BigQuery can handle terabytes of data and although Google is now charging for the service it is letting users store up to 100 gigabytes for free.

This is particularly interesting because Google invented the techniques that lead to the big data revolution. Years ago it published some technical papers describing how it deals with massive volumes of data so quickly. Others read those papers, used those technique and came up with their own versions. The big data revolution was born.

Today big data is one of the hottest technologies around. Market research firm IDC predicts companies will spend $16.9 billion on big data products and services by 2015, compared to $3.2 billion in 2010. Google wants its share of those billions.

Big data refers to a combination of technologies that can search and analyze massive amounts of information nearly instantly no matter what format they are in: tweets, posts, e-mails, documents, audio, video.

Google thinks BigQuery beats the alternatives because it's so easy to use -- by hooking into one interface BigQuery gives users access to Google's powerful data centers. Alternatives like Hadoop take a lot of expertise to set up and you still have to run it on some hardware somewhere.

BigQuery is priced affordably too -- at least for a six month "introductory" period. 12 cents per gigabyte per month and 3.5 cents per gigabyte processed per day.

Don't miss: Big Data Is The Hottest Thing To Hit The Web In Years: Here's Why

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Signs are emerging that Google is de-emphasizing its efforts in online productivity tools that compete with Microsoft, which was never the core of its business to being with, to focus even more on search and social networking, and its increasing competition with Facebook.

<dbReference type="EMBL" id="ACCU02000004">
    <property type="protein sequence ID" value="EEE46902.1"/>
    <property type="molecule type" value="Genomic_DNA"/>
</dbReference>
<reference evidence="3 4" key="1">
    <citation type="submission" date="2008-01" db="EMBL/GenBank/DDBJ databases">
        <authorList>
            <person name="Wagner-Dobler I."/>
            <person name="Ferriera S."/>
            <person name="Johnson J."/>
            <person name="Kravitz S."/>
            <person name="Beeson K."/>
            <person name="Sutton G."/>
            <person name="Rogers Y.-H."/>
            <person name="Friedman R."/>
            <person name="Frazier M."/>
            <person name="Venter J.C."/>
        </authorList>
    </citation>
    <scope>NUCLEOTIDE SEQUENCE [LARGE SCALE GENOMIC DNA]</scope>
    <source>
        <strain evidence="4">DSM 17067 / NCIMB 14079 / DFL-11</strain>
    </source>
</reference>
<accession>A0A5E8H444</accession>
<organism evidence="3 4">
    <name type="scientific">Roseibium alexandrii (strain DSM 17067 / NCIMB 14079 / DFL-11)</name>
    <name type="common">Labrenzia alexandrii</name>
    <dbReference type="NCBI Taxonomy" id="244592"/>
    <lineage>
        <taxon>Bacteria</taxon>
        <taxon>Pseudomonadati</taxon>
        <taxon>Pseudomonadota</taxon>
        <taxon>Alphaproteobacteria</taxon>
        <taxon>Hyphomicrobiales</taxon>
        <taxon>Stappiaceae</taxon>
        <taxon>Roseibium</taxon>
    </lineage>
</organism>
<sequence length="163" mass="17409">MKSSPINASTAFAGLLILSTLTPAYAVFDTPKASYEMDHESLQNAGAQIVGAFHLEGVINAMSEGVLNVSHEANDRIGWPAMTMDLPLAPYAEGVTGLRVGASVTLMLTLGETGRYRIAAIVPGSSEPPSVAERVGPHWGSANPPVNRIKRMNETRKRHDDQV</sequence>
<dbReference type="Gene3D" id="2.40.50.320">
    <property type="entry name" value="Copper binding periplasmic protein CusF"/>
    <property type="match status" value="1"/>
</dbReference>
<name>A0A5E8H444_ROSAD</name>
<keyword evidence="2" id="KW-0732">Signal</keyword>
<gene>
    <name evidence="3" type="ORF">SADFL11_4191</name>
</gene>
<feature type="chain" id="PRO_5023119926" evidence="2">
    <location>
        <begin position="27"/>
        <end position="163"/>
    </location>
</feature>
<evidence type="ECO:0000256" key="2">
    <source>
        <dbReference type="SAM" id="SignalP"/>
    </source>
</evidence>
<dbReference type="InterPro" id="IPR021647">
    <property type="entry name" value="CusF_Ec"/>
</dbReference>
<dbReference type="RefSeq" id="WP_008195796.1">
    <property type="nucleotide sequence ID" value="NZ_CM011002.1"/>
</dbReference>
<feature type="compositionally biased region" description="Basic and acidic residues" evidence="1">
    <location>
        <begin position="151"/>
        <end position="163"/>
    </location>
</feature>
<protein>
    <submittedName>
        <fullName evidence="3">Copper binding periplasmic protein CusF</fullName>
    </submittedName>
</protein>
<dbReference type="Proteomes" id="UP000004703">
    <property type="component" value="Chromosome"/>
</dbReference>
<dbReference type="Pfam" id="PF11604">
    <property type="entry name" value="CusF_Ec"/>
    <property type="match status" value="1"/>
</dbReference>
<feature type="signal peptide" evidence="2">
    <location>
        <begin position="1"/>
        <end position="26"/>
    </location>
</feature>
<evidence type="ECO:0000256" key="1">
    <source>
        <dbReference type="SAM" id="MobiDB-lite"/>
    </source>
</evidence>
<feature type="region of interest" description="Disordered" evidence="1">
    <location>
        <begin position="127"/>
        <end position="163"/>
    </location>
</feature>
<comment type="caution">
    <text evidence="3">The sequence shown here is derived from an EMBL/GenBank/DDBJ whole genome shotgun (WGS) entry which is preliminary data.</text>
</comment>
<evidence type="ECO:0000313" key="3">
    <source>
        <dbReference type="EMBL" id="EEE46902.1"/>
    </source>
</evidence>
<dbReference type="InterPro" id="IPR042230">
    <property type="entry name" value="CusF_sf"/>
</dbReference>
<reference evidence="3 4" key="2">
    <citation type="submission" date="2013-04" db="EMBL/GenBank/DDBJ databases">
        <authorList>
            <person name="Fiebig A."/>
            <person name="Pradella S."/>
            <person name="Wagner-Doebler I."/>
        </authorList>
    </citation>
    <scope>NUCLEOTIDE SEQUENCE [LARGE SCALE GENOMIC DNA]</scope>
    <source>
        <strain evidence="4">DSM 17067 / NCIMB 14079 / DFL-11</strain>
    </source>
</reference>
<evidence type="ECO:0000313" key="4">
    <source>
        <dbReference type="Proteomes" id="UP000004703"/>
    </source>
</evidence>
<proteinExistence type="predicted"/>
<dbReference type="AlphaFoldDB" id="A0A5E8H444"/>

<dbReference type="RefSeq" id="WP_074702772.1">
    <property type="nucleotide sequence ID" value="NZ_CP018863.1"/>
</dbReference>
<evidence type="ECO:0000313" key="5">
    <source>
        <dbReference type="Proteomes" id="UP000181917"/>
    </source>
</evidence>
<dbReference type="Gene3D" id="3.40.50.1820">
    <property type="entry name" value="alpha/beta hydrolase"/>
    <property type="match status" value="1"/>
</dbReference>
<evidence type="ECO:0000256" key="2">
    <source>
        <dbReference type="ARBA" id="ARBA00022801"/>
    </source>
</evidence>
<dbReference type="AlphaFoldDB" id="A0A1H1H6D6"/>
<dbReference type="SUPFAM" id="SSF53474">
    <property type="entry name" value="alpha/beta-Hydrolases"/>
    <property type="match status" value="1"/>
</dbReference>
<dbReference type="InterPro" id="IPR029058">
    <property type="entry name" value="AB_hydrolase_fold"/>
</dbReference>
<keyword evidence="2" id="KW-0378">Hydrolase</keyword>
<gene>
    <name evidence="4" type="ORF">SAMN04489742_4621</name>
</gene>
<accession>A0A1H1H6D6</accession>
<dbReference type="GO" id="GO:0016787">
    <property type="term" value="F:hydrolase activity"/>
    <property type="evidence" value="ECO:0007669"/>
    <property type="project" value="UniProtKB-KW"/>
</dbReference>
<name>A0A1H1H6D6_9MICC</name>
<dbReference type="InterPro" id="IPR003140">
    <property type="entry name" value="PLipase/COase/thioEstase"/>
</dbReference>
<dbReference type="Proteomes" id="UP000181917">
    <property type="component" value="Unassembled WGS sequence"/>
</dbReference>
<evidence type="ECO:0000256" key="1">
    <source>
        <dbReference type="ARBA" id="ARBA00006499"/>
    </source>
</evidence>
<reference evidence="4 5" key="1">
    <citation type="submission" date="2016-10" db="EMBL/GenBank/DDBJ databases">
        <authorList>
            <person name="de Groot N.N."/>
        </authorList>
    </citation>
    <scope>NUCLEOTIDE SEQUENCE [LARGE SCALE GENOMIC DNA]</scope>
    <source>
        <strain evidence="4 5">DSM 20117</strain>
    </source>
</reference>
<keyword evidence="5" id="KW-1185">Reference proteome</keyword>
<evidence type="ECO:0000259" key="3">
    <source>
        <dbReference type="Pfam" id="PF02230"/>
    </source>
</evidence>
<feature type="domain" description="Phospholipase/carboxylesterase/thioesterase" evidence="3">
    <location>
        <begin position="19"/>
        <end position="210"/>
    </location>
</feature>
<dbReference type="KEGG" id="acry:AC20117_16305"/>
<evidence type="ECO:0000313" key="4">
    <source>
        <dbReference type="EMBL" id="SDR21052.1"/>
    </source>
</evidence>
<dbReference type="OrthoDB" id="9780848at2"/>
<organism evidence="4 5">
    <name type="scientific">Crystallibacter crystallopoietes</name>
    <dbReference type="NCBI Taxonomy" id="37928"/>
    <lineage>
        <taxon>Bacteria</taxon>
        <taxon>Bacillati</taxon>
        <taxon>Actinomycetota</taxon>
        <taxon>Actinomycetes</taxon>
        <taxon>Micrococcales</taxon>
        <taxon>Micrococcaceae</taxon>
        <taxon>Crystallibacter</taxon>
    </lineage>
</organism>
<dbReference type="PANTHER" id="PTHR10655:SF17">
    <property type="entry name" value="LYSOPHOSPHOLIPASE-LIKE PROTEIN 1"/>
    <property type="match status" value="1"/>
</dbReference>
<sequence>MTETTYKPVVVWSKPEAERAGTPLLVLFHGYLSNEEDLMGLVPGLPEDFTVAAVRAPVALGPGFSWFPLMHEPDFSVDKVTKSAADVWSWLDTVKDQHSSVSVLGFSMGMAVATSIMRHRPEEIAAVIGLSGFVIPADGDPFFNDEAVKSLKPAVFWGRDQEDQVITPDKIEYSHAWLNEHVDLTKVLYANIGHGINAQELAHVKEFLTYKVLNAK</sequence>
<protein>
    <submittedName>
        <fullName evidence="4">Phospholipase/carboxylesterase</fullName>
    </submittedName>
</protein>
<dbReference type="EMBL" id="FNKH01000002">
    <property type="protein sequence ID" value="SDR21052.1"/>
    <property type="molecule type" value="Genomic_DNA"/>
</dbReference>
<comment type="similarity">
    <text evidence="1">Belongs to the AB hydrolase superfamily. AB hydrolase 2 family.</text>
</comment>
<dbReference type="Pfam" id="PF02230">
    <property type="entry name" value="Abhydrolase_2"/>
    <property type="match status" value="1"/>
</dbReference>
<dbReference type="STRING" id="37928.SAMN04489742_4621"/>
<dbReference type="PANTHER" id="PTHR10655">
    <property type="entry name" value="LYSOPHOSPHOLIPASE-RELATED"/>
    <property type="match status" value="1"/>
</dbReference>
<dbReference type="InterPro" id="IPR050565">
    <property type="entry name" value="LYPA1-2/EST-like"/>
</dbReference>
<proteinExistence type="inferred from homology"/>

This shift in emphasis is reflected in some notable departures, as well as in a reorganization of the division that oversees the development of Google Apps, which include online office productivity tools that compete with Microsoft Office. Google continues to add functionality to Google Apps, but most of the functionality has either been in the works for years, or borrows from other existing products such as Google+.

Google Apps for businesses includes Web-based word processing, spreadsheet and presentation applications that the company hosts on its own computers and offers to companies for $50 a user, per year. The suite became popular among smaller businesses looking to transition from Microsoft Office software, which is hosted on company computers and requires maintenance from an IT staff.

Google Apps has had some churn to its core leadership as the company evolves under CEO Larry Page, including the loss of Dave Girouard as vice president of Apps and president of Google’s Enterprise business. Girouard, who joined Google in 2004, oversaw the development and launch of Apps for businesses. He left April 6 and no successor has been named.

Google
Amit Singh